Réveil de la Turquie et déclin du panarabisme

TEL AVIV – Le fiasco mortel de la « Flottille de Paix » menée par la Turquie à Gaza a mis en évidence les tensions croissantes au sein de l’alliance israélo-turque. Mais il a surtout permis d’exposer les raisons sous-jacentes plus profondes du revirement de la Turquie d’une orientation occidentale vers une alliance avec les régimes voyous de la région et les acteurs non étatiques radicaux pour devenir un acteur majeur au Moyen-Orient.

Politique étrangère et fondations nationales sont indissociables. L’identité des nations, leur ethos, a toujours déterminé les priorités stratégiques. Les bourdes d’Israël ont, bien sûr, joué un rôle dans l’érosion de son alliance avec la Turquie. Mais l’effondrement de sa vieille alliance de la périphérie, comprenant la Turquie, le Shah d’Iran et l’Ethiopie, est plus lié aux changements révolutionnaires de ces pays – l’accession au pouvoir de l’Ayatollah Khomeini, la fin du régime de l’empereur Hailé Sélassié, et maintenant le revirement islamique du Premier ministre turc Recep Tayyip Erdogan – qu’avec la politique d’Israël.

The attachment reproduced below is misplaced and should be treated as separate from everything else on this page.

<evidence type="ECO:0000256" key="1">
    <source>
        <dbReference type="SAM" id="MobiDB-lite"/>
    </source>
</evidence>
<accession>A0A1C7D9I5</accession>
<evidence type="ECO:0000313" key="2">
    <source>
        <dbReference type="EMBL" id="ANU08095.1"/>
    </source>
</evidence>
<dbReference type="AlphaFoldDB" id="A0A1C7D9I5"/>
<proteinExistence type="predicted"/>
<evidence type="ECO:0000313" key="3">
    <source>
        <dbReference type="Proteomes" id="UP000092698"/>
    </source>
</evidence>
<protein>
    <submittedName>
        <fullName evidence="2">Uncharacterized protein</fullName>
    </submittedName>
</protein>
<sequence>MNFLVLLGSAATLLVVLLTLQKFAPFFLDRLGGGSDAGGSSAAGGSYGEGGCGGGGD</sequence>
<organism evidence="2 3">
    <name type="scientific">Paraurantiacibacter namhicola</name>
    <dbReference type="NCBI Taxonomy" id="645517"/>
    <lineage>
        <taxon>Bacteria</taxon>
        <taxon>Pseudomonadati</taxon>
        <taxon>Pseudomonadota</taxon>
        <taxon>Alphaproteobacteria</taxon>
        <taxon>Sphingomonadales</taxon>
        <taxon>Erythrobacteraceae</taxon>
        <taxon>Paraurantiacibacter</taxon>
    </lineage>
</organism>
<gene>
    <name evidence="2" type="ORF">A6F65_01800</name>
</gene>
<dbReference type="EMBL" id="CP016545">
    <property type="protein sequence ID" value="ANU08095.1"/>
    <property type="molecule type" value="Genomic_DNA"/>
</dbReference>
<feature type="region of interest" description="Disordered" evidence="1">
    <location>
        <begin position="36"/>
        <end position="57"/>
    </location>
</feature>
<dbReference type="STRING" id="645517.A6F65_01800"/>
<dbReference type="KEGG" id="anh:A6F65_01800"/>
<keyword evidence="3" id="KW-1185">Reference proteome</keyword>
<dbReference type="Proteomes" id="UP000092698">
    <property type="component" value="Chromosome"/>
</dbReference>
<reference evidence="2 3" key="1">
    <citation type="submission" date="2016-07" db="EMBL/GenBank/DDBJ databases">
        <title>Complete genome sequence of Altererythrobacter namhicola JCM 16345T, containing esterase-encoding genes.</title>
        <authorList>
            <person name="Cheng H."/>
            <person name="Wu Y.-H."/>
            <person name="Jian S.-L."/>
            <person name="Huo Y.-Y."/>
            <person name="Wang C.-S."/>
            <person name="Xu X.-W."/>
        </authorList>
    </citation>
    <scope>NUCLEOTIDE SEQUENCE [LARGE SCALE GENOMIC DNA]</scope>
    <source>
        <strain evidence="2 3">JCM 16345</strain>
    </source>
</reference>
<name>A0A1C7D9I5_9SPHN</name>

La crise actuelle révèle l’extrême complexité de l’identité turque, son oscillation entre son héritage Kémaliste tourné vers l’occident et son héritage ottoman oriental. Rabroué par l’Union Européenne, Erdogan fait pencher la balance vers ce dernier.

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